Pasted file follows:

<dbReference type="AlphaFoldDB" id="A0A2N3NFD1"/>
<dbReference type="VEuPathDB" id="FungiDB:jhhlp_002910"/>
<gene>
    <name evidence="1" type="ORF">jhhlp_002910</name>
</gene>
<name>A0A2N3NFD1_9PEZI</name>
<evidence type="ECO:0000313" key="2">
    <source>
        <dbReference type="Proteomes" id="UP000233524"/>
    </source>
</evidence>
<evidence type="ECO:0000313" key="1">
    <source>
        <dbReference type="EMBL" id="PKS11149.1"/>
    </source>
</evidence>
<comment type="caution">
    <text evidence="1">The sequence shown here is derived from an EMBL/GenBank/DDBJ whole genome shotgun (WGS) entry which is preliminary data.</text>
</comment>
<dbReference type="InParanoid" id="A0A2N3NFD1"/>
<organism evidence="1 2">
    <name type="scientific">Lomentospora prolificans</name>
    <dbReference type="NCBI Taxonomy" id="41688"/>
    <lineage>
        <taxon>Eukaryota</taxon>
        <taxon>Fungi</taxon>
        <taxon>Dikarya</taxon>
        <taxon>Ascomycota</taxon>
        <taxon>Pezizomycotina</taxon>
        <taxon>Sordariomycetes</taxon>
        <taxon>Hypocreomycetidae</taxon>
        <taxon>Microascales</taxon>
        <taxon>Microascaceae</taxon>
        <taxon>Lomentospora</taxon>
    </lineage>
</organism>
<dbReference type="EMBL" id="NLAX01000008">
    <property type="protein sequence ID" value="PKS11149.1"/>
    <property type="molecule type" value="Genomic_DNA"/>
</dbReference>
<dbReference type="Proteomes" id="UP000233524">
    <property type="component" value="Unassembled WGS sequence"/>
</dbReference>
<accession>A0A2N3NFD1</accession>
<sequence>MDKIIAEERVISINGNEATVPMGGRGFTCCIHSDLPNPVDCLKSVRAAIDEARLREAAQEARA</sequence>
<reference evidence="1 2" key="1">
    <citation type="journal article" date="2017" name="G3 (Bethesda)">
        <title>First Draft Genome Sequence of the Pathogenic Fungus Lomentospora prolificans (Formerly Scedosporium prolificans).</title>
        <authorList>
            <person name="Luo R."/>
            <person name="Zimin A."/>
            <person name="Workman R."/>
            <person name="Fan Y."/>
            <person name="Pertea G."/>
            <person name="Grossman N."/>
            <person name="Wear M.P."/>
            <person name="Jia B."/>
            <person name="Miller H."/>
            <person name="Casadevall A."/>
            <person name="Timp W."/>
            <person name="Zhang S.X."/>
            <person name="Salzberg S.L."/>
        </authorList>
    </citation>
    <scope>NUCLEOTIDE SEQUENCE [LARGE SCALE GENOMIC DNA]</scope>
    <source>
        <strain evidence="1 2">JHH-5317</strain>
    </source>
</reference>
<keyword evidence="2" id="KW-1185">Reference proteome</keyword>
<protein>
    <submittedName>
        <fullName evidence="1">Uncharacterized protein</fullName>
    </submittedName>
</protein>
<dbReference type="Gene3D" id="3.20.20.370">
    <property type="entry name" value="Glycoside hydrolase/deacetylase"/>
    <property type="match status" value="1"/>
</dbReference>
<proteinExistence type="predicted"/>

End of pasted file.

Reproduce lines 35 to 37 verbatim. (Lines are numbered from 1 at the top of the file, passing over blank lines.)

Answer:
    </lineage>
</organism>
<dbReference type="EMBL" id="NLAX01000008">